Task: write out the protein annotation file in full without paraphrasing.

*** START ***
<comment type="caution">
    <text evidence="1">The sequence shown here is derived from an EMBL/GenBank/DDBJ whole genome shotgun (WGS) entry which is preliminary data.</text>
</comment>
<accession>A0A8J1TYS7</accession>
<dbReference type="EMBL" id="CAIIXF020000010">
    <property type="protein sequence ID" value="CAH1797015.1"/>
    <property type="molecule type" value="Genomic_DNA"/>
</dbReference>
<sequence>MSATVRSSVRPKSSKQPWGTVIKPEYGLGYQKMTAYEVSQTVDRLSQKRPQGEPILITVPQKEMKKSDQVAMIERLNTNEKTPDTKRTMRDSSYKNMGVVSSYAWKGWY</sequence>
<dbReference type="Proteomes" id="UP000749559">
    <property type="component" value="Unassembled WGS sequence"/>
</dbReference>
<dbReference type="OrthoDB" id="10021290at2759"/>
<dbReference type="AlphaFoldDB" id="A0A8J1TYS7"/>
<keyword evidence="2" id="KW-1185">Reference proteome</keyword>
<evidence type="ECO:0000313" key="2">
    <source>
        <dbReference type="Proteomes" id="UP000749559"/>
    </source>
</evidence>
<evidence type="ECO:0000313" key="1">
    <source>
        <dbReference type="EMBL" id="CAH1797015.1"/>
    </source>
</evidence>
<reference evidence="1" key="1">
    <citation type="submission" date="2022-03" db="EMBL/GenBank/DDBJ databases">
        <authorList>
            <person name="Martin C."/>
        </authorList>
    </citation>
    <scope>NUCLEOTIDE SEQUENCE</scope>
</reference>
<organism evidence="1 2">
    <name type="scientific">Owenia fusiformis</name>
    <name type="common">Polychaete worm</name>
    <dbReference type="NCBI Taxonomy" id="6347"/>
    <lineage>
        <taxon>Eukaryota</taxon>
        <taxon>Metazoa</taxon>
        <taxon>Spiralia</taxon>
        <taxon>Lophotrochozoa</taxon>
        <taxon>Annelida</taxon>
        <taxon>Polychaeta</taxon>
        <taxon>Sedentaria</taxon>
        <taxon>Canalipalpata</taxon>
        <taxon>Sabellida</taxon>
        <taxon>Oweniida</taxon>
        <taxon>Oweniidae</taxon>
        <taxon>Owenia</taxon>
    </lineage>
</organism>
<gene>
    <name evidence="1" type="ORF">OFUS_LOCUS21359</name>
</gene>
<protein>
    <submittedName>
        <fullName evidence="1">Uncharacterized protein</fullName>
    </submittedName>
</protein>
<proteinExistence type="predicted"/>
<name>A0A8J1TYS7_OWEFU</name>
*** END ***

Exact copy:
<comment type="caution">
    <text evidence="1">The sequence shown here is derived from an EMBL/GenBank/DDBJ whole genome shotgun (WGS) entry which is preliminary data.</text>
</comment>
<accession>A0A8J1TYS7</accession>
<dbReference type="EMBL" id="CAIIXF020000010">
    <property type="protein sequence ID" value="CAH1797015.1"/>
    <property type="molecule type" value="Genomic_DNA"/>
</dbReference>
<sequence>MSATVRSSVRPKSSKQPWGTVIKPEYGLGYQKMTAYEVSQTVDRLSQKRPQGEPILITVPQKEMKKSDQVAMIERLNTNEKTPDTKRTMRDSSYKNMGVVSSYAWKGWY</sequence>
<dbReference type="Proteomes" id="UP000749559">
    <property type="component" value="Unassembled WGS sequence"/>
</dbReference>
<dbReference type="OrthoDB" id="10021290at2759"/>
<dbReference type="AlphaFoldDB" id="A0A8J1TYS7"/>
<keyword evidence="2" id="KW-1185">Reference proteome</keyword>
<evidence type="ECO:0000313" key="2">
    <source>
        <dbReference type="Proteomes" id="UP000749559"/>
    </source>
</evidence>
<evidence type="ECO:0000313" key="1">
    <source>
        <dbReference type="EMBL" id="CAH1797015.1"/>
    </source>
</evidence>
<reference evidence="1" key="1">
    <citation type="submission" date="2022-03" db="EMBL/GenBank/DDBJ databases">
        <authorList>
            <person name="Martin C."/>
        </authorList>
    </citation>
    <scope>NUCLEOTIDE SEQUENCE</scope>
</reference>
<organism evidence="1 2">
    <name type="scientific">Owenia fusiformis</name>
    <name type="common">Polychaete worm</name>
    <dbReference type="NCBI Taxonomy" id="6347"/>
    <lineage>
        <taxon>Eukaryota</taxon>
        <taxon>Metazoa</taxon>
        <taxon>Spiralia</taxon>
        <taxon>Lophotrochozoa</taxon>
        <taxon>Annelida</taxon>
        <taxon>Polychaeta</taxon>
        <taxon>Sedentaria</taxon>
        <taxon>Canalipalpata</taxon>
        <taxon>Sabellida</taxon>
        <taxon>Oweniida</taxon>
        <taxon>Oweniidae</taxon>
        <taxon>Owenia</taxon>
    </lineage>
</organism>
<gene>
    <name evidence="1" type="ORF">OFUS_LOCUS21359</name>
</gene>
<protein>
    <submittedName>
        <fullName evidence="1">Uncharacterized protein</fullName>
    </submittedName>
</protein>
<proteinExistence type="predicted"/>
<name>A0A8J1TYS7_OWEFU</name>